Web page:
First of all, while no other country can match the US's depth, size and overall quality, individual performers are more than capable. There were many races where the US was a decided underdog. Hungary's Kitinka Hosszu has been every bit the dominant force that Ledecky has (and with her we see evidence of the worst part of nationalism, with vieled references to the potential she is doping when she wins by so much, but never when it is an American doing the same). Sweden's Sarah Sjostrom and Canada's Penny Oleksiak (who is 16 and is on track to own Tokyo 2020), and even China's Sum Yan, have all equalled any non-Phelps or Ledecky person this time around.

But more than that, we have actually had drama in the pool. We had that incredible race where Simone Manuel, a C-level star for US swimming, came out of nowhere to win the 100m freestyle yesterday (tying for the win), with her genuine reaction of shock, instead of the normal reaction of our swimming stars (Phelps mostly), one of 'I knew it' coupled with steely determination and confidence. Or when Ryan Held broke up in tears during the National Anthem in the 4x100m relay win for the US, surrounded by his more accomplished teammates who were there to console (and laugh at) him. There is more genuine drama in swimming.

There is also more depth, again a function of more medals. The US's dominance in swimming is not just being the place where Michael Phelps and Katie Ledecky (and a quick shout-out to Ryan Murphy, who is the other swimmer with multiple individual race golds) were born, but also its unparalleled depth. Swimmers like Nathan Adrian, Connor Dwyer, Maya Dirado, Josh Prenot, Kathleen Baker. The US depth is ridiculous. It truly is a machine aimed at getting the most medals with the most diverse set of people. It really seems like the US solved a complex linear optimization issue, with so many events run concurrently, and needing to have enough people to do it all, and came up golden. It is just amazing when in some random race, even when the US is not seriously competing for a Gold, we generally have someone good enough to get us close to a medal and add to that ridiculous tally (right now 24 total medals, Australia is in 2nd with 8).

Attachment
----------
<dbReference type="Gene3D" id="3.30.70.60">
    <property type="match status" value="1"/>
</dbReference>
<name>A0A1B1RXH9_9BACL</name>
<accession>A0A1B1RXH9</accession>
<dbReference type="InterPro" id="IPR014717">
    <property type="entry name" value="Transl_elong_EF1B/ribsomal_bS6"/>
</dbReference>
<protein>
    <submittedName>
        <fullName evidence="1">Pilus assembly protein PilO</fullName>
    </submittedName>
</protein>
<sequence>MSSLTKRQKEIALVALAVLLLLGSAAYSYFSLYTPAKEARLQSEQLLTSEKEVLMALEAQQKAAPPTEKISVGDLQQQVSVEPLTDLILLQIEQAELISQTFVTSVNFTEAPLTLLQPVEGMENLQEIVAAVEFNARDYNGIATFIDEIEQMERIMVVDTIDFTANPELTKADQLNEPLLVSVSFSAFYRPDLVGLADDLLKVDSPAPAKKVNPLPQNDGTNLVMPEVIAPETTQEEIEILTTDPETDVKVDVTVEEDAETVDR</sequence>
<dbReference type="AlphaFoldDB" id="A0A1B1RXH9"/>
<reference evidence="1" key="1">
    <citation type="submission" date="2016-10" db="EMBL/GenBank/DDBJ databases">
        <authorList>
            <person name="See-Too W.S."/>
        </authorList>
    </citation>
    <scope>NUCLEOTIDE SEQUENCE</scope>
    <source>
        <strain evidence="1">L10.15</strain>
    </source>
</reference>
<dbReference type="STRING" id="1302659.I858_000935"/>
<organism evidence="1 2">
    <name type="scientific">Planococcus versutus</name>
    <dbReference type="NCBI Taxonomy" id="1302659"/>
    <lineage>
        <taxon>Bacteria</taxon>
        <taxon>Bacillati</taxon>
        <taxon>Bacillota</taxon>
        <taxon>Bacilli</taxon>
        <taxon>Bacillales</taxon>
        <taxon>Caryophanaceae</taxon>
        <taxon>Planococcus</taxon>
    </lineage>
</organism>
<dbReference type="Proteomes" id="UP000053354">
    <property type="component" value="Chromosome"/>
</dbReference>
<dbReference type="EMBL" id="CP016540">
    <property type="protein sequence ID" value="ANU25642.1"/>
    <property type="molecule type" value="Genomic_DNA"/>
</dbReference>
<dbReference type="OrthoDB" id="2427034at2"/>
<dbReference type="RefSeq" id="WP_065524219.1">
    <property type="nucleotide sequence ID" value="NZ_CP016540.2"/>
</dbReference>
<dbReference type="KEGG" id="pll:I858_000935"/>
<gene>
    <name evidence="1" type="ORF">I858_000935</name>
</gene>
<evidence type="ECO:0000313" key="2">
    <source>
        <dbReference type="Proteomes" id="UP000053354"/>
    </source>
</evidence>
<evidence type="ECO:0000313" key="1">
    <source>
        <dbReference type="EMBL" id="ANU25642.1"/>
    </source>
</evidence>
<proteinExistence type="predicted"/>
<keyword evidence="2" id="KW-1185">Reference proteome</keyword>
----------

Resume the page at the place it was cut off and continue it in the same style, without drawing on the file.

Of course, no one is still coming up more Golden than Michael Phelps. I don't know why we should have expected any less. Phelps has often stated how disappointed he was with his performance during the 2012 games in London, and how much better prepared he was this time around. Well, when the disappointing result is 4 gold medals, 6 medals overall, then it makes sense that the dominant result would be all the Gold Medals.